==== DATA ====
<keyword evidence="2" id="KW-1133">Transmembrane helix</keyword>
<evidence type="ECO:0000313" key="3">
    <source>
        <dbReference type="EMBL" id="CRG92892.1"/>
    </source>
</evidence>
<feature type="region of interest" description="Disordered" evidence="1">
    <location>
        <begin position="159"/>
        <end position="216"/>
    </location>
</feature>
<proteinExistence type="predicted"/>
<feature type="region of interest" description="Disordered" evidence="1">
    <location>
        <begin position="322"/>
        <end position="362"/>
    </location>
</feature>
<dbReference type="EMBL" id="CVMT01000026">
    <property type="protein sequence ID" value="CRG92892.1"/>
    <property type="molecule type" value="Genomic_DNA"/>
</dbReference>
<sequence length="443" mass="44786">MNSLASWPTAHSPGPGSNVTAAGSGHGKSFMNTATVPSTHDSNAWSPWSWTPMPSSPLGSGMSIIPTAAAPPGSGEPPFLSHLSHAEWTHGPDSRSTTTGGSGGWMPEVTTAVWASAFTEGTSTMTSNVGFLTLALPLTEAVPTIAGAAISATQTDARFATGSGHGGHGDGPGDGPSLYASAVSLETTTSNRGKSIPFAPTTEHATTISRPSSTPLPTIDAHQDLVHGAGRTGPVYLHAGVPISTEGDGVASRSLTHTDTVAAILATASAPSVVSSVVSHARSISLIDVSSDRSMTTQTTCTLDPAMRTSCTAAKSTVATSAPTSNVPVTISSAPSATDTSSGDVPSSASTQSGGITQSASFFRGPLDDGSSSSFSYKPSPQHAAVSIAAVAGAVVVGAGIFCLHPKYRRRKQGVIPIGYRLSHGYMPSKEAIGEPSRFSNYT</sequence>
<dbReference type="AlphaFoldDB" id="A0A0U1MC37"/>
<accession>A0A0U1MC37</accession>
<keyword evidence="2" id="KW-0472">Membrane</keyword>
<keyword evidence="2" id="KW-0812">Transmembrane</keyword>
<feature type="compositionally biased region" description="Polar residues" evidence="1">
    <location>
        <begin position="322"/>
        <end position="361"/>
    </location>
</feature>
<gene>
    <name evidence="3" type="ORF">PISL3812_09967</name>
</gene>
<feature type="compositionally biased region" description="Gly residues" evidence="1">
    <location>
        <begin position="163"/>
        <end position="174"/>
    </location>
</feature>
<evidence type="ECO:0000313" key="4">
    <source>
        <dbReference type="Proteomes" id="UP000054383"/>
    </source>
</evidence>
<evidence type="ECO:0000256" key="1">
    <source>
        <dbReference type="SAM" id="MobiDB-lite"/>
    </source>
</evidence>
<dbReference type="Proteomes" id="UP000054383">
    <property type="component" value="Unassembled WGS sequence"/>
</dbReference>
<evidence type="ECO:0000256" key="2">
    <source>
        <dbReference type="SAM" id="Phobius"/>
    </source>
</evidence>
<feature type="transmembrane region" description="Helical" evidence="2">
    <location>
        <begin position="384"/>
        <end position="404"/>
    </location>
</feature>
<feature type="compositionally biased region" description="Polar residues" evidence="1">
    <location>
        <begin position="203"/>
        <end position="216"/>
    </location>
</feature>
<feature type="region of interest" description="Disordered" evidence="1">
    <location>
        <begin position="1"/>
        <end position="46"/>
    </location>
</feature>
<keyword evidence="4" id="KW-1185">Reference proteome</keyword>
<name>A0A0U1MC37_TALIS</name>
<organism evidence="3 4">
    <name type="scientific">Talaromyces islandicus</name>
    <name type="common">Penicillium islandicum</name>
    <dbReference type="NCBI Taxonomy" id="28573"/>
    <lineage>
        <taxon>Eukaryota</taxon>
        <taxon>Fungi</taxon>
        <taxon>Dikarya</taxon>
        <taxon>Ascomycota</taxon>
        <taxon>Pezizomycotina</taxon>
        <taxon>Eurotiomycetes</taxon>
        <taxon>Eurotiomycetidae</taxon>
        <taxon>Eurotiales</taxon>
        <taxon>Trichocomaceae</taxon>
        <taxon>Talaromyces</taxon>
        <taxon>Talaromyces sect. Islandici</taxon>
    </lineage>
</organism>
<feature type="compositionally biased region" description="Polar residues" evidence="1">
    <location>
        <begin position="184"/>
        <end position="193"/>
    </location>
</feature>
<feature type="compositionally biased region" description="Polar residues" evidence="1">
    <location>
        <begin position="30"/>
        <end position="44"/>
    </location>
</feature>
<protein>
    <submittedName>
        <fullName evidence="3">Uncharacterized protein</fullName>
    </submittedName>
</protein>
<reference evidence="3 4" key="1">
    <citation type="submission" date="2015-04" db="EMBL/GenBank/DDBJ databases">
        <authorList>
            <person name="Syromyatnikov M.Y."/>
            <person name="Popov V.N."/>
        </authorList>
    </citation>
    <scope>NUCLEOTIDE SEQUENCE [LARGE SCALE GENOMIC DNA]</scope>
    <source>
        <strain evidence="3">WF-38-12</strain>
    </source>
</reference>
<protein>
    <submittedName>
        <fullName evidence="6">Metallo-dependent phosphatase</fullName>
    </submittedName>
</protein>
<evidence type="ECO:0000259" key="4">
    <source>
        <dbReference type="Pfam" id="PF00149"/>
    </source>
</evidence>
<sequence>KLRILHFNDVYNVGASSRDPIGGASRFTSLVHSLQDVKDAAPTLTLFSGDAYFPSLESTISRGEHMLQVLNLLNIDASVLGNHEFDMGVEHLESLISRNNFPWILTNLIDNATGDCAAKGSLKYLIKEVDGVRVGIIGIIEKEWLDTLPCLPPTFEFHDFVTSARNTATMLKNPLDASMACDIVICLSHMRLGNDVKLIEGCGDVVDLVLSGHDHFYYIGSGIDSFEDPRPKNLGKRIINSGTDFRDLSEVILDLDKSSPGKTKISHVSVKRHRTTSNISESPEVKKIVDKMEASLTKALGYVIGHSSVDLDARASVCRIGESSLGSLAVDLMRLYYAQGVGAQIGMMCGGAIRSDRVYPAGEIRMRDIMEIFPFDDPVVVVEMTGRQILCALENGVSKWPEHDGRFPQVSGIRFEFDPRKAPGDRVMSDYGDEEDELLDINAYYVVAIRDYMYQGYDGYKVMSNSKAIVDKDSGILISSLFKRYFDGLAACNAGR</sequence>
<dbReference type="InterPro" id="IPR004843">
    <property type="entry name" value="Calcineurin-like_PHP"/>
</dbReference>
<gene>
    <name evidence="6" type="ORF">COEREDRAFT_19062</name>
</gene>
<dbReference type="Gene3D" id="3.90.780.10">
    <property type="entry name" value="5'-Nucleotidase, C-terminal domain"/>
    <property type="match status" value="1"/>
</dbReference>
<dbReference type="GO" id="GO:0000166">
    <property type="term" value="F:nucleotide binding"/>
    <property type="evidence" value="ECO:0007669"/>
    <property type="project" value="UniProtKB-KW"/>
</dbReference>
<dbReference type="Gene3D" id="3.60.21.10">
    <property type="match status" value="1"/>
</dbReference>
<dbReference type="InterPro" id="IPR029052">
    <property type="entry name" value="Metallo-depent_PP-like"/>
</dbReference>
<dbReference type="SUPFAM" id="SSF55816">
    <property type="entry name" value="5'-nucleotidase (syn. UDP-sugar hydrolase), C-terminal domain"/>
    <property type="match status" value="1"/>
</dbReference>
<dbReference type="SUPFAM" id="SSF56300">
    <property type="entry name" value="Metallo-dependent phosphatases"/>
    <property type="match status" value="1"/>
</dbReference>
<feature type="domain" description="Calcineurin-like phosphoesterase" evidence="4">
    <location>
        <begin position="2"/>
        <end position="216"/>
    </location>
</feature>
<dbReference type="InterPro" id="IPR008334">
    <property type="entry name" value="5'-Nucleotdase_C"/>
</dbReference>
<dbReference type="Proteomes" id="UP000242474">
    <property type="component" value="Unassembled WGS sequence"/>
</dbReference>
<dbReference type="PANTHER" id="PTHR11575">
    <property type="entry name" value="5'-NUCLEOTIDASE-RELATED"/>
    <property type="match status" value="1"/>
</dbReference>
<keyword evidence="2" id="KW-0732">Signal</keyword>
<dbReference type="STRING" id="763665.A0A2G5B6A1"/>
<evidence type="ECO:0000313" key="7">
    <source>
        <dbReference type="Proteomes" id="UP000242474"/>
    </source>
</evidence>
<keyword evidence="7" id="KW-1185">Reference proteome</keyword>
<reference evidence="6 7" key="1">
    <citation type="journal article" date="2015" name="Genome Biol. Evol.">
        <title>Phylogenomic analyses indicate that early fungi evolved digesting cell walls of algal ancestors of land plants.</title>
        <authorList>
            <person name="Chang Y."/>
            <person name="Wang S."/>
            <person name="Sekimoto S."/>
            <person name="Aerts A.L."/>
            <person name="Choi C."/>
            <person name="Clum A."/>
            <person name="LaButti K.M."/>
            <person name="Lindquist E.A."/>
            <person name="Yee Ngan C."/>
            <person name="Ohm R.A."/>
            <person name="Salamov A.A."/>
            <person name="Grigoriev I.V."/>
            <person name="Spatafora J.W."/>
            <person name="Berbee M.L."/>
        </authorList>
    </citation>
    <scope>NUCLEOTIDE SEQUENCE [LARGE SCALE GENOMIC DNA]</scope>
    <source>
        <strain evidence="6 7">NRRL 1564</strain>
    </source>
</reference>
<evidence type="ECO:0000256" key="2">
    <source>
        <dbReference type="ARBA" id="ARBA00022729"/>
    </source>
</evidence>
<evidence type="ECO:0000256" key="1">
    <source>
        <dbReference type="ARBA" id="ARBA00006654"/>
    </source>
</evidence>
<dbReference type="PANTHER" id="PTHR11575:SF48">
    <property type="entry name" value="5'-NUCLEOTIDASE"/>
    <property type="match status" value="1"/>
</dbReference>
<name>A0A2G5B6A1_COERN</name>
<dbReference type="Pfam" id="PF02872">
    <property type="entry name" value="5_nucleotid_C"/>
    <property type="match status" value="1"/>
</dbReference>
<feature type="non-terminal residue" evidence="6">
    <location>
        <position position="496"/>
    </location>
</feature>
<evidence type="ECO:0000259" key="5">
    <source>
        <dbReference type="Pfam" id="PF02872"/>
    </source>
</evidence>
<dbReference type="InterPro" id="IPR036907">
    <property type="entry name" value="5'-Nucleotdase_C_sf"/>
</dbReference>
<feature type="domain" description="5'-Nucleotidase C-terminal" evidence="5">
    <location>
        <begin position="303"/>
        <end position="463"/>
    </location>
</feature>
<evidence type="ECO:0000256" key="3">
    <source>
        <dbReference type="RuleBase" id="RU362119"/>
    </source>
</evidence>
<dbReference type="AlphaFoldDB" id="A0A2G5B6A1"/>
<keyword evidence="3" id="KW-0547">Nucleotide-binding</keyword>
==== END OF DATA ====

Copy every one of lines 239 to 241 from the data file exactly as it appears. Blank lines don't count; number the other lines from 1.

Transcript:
        <position position="496"/>
    </location>
</feature>